If you aren’t thinking of customer service as part of your marketing strategy, you’re leaving revenue on the table. You have a 60-70% chance of getting business from your existing customers, as opposed to a 5-20% chance of selling to new prospects. That means excellent customer service is key to renewing business and maintaining healthy sales numbers.
Companies have come around to the understanding that customer service isn’t just about reacting: directing calls to a center and sticking a social media specialist on various platforms. In fact, New Voice Media found that after one negative experience, 39% of customers will never do business with a company again. Instead, today’s environment requires regular, proactive customer service, as well as ongoing customer acquisition.
It is also getting more expensive to acquire new customers. Mary Meeker’s 2019 Internet Trends report found that Customer Acquisition Costs (CAC) are rising in competitive industries to approximately $40 per acquisition. Her solution to that was a simple formula: Effective + Efficient Marketing = One’s own products + Happy Customers + Recommendations. Bain & Company also found that focusing on current customer retention and increasing it by 5% could increase revenue by 25-95%.
Considering the significant data supporting a customer service-focused strategy, how can you incorporate that into your business plan?
Identify All Touchpoints in Your Customer Journey
If the only time you connect with a customer is when they have a question or a complaint, you’ve missed out on all the other times they connected with your company. This includes everything your customer does before engaging in business with you—from Googling a question to searching for a review to receiving a shipping confirmation for your business. Maybe they landed on your site as part of their research. You may see signs of dissatisfaction with your brand in passive ways, such as leaving items in their carts, high bounce back rates or clicking out after visiting one page.
All of this happens before they even enter the sales funnel. It’s crucial to know where and when they’re connecting with you and your product and be at those touchpoints to encourage them to finish the journey.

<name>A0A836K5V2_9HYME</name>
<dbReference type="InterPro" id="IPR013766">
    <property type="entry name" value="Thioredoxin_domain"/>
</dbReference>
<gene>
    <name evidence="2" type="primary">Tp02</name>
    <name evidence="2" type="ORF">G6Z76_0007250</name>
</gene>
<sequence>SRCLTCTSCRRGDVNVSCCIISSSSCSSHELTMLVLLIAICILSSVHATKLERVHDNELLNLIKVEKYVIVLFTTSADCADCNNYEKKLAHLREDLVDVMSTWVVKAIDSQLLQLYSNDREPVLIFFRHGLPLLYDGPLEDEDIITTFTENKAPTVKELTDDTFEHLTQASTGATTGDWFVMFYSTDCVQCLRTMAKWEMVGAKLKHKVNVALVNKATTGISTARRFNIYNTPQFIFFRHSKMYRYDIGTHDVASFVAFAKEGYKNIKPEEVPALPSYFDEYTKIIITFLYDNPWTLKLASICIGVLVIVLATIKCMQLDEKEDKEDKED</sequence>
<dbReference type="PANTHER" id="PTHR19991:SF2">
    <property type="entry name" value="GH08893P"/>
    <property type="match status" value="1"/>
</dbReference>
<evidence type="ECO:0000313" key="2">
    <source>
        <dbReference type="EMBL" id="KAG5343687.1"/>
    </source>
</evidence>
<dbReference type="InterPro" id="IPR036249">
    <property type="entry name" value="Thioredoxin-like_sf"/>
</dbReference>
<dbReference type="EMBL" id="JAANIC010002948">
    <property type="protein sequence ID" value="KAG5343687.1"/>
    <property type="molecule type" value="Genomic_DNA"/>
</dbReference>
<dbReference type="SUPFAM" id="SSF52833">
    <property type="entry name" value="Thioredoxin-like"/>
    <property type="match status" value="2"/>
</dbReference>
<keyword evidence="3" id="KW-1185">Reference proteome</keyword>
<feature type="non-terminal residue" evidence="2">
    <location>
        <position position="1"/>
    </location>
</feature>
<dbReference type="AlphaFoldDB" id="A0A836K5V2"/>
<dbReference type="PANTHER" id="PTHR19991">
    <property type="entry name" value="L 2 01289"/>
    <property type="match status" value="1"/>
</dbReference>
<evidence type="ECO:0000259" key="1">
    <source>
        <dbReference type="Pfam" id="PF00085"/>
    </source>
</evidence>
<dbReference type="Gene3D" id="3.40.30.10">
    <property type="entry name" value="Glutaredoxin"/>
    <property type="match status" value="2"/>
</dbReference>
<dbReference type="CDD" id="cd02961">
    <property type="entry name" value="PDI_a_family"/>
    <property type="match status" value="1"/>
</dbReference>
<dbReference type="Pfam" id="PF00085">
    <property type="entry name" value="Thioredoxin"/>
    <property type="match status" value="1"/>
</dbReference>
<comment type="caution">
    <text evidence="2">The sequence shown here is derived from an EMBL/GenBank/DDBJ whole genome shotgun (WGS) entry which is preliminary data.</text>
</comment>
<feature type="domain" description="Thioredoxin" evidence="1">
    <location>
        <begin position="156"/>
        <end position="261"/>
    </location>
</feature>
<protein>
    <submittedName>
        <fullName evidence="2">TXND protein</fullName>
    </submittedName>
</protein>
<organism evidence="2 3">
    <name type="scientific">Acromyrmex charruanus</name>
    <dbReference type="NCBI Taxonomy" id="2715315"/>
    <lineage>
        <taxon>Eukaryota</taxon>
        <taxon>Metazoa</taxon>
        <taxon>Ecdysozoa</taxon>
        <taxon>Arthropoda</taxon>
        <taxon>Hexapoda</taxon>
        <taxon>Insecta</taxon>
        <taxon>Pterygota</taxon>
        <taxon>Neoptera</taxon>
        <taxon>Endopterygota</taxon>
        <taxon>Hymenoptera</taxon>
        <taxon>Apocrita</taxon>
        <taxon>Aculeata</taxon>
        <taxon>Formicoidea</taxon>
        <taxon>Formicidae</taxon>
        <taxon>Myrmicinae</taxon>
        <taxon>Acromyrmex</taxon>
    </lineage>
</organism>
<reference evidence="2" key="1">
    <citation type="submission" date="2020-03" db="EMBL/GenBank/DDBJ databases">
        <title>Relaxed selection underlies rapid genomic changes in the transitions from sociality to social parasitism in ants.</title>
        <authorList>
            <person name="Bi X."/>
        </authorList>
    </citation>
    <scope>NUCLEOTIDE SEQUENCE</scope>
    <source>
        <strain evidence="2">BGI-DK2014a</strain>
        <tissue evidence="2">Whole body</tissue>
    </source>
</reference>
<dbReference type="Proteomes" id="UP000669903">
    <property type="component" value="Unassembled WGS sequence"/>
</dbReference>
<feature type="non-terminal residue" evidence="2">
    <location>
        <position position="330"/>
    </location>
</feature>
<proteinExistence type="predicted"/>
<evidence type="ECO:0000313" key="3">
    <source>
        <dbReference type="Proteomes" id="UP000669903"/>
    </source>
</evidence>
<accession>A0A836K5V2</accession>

Incorporate Automation and Data Analytics
As part of connecting with customers, consider using chatbots and phone messaging that can answer simple questions, provide information, and direct them to the appropriate person or solution. This gives customers a frictionless path to information and will help free up your team’s time to respond to more advanced customer service requests quickly, as they are not distracted by repetitive requests for information.
Data can help a company understand how much a customer spends, how often they purchase, and what they buy. This can help marketing efforts towards customers, ensuring they’re served what they want as quickly as possible. Data can also help identify strong recommendations based on previous purchases, which helps increase sales and strengthen customer satisfaction and brand loyalty.
Customers are also the best source of research and information. They can identify pain points in their journey and your product and can help you identify future marketing and product development opportunities.
Convert Your Current Customers Into Brand Advocates
Customers talk, and when they do, you want them to say great things about your brand. Having a good reputation helps you grow your business. Happy customers become brand advocates and provide word-of-mouth marketing. That means they will talk about positive experiences and refer new customers to your business without the need to spend acquisition dollars.
Acquiring new customers is expensive for a company. While marketing is often to new potential customers, investing in customer service means marketing to current customers. This keeps churn down and saves your marketing and acquisition dollars for other areas of the business, such as data analytics, data security and retention.
Integrating customer service into your marketing strategy can lead to traceable growth for your business. Keep the call center and the sales team, but know that customers want more than a long wait to talk to a person. They want to know that they’re a valued part of your business and you're paying attention to them during the entire purchasing journey.